It may have been a while since my last post, but I haven’t been idle. In the last few weeks, I’ve traveled to Mexicali to check in, have some dental work done as well as attending professional conferences and working on my next locum tenens assignment.
First – some updates on Mexicali:
I don’t have photos to accompany these updates, but the new emergency department at Hospital General de Mexicali is big, beautiful and open for business.
I also met with both Carlo Bonfante and Dr. Carlos Ochoa to talk about some of the upcoming improvements to the Hospital de la Familia. Nothing has been completed yet, but they have some big plans to improve services for local residents and medical tourists alike. I’ll write more when I have the rest of the details.
I also had a chance to catch up with Dr. Horatio Ham (Bariatric surgeon) and Alejandro Ballestereos (Anesthesia). Dr. Ham reports that Dr. Abril’s radio show has been revived as an internet radio program.
Sadly, Dr. Alberto Aceves, a well-known Mexicali bariatric surgeon died in a private plane crash back in June.
My Mexicali dentist: Dr. Luis Israel Quintana
I don’t have dental insurance but I have a history of bruxism (grinding my teeth) so I am pretty fanatical about taking care of my teeth. I’ve written before about the difficulties in reporting on dental tourism, as well as my previous experiences with Dr. Quintana, so when my dentist at my last locum assignment gave me a work estimate for almost eight thousand dollars!*, I knew I needed to plan a trip to Mexicali before my next assignment.
I ended up having 12 fillings (no cavities but plenty of damage from grinding), as well as a root canal and a partial crown. He also made me a new night guard since my old one obviously wasn’t preventing ongoing damage. While several days in the dentist’s chair was no picnic, I had minimal discomfort and little damage to my wallet. All told, the bill was less than 1300. I still need some additional work, but the majority of my teeth are now taken care of. I don’t have to worry about having a dental emergency while I am working a contract.
Dr. Quintana also reminded me that his office accepts most American insurance plans – with no co-pays or other payment required.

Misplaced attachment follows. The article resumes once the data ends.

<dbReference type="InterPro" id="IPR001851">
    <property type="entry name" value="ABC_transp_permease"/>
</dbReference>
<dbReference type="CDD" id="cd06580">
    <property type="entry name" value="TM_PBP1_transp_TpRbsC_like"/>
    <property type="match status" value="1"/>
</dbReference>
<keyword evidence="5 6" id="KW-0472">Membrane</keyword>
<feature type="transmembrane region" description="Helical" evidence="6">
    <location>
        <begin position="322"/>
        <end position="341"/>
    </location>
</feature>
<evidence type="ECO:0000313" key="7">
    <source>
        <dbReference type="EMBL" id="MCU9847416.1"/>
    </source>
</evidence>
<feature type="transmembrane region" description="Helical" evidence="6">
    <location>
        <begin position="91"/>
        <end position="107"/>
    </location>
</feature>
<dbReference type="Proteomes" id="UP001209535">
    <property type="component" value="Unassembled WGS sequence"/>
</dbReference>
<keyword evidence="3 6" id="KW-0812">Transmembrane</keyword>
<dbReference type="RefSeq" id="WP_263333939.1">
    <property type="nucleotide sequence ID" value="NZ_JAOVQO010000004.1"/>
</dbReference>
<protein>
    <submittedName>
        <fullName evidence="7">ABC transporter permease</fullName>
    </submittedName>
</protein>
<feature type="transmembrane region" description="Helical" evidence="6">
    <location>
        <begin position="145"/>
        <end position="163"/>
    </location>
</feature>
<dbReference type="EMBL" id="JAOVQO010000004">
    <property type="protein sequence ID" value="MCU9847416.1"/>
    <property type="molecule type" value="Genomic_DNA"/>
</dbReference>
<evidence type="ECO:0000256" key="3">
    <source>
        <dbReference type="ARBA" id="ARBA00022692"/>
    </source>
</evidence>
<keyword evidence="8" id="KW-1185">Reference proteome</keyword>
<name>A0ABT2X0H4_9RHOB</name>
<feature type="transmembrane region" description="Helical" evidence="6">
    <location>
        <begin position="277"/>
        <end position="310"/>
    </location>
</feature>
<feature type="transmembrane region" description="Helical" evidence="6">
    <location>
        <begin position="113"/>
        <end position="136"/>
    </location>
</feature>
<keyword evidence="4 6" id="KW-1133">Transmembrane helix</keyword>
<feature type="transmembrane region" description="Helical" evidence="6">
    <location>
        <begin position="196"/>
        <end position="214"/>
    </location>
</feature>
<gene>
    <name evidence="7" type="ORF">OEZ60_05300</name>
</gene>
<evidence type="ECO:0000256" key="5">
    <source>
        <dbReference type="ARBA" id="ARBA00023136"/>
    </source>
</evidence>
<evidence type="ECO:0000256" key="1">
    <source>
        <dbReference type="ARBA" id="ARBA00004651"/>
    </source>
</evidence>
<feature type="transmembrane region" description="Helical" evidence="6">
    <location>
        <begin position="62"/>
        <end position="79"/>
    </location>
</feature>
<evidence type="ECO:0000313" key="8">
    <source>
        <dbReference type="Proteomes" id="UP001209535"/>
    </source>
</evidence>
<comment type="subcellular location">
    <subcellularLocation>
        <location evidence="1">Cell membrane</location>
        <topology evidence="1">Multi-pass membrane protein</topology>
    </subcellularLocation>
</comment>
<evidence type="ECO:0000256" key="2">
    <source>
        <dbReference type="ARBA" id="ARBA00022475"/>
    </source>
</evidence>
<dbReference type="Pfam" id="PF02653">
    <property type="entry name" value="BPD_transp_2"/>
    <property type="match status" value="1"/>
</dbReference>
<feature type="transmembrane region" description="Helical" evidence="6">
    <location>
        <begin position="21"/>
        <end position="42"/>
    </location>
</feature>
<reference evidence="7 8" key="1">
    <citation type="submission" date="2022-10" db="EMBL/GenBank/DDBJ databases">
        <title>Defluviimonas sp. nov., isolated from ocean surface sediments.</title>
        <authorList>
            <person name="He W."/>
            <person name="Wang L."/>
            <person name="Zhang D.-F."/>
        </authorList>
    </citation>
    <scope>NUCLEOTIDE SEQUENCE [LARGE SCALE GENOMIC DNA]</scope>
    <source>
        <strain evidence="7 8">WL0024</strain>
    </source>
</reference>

* My initial estimate in Dallas only covered work on four teeth. The additional surface fillings were not included.
Story Update: Please be careful my friends!
Some readers may remember the sad story that I received from a childless couple last year. The couple had contracted with Planet Hospital for surrogacy services after receiving devastating news on the birth of their only child. The child had been born with a terminal disease (the child later died). The couple also learned that due to a rare (and previously undetected) genetic condition, it was likely that any future children would also contract this disease. The couple had started a blog to document their journey into surrogacy, but after several months, it devolved into a story of deception, with the couple being defrauded of thousands and thousands of dollars by one of Planet Hospital’s contracted facilities.
Recently, Planet Hospital and their surrogacy scams made the front page of the print edition of The New York Times. The story by Tamar Lewin rips the mask off of Rudy Rupak, the shyster I told you about previously. (I also wrote about his shady transplant tourism practices at the Examiner.com back in 2012).
Surprisingly, the “Medical Travel Quality Alliance,” a branch of the MTA that advocates for “self-regulation” of the medical tourism industry only seems to partially condemn the practice of tourism surrogacy and Rudy Rupak in their latest publications and newsletter. Of course, anyone with even a few years experience covering medical tourism remembers that Rudy Rupak was the poster child for the medical tourism industry for many years, even after the first rumors of shady business practices emerged in 2010. Mr. Rupak has since filed for bankrupcy, but knowing of some of the deals Planet Hospital was involved in, I think he should be in prison.
Your story of the dental experience was very encouraging. The Americanpatient in your photo was very handsome.
You write: the “Medical Travel Quality Alliance,” a branch of the MTA that advocates for “self-regulation” …
MTQUA is not a branch of the MTA and is not connected in any way at all with MTA. The mission of the Medical Travel Quality Alliance is to promote excellence in quality of treatment and care for medical tourists because medical tourists are not ordinary patients.
MTQUA does not advocate for “self-regulation”.
Then why don’t you tell us how exactly you are advocating for patient safety? At a recent medical tourism conference (Mexicali 2013), members of the MTA were representing themselves as being responsible for your work. (I am sorry I don’t recall the individual names and other specifics). They also outlined a self-regulation process when asked about promoting patient safety. However, I would be glad to write more about your organization and how it hopes to address issues in medical tourism – since our mission is the same – promoting and advocating for safe medical travel.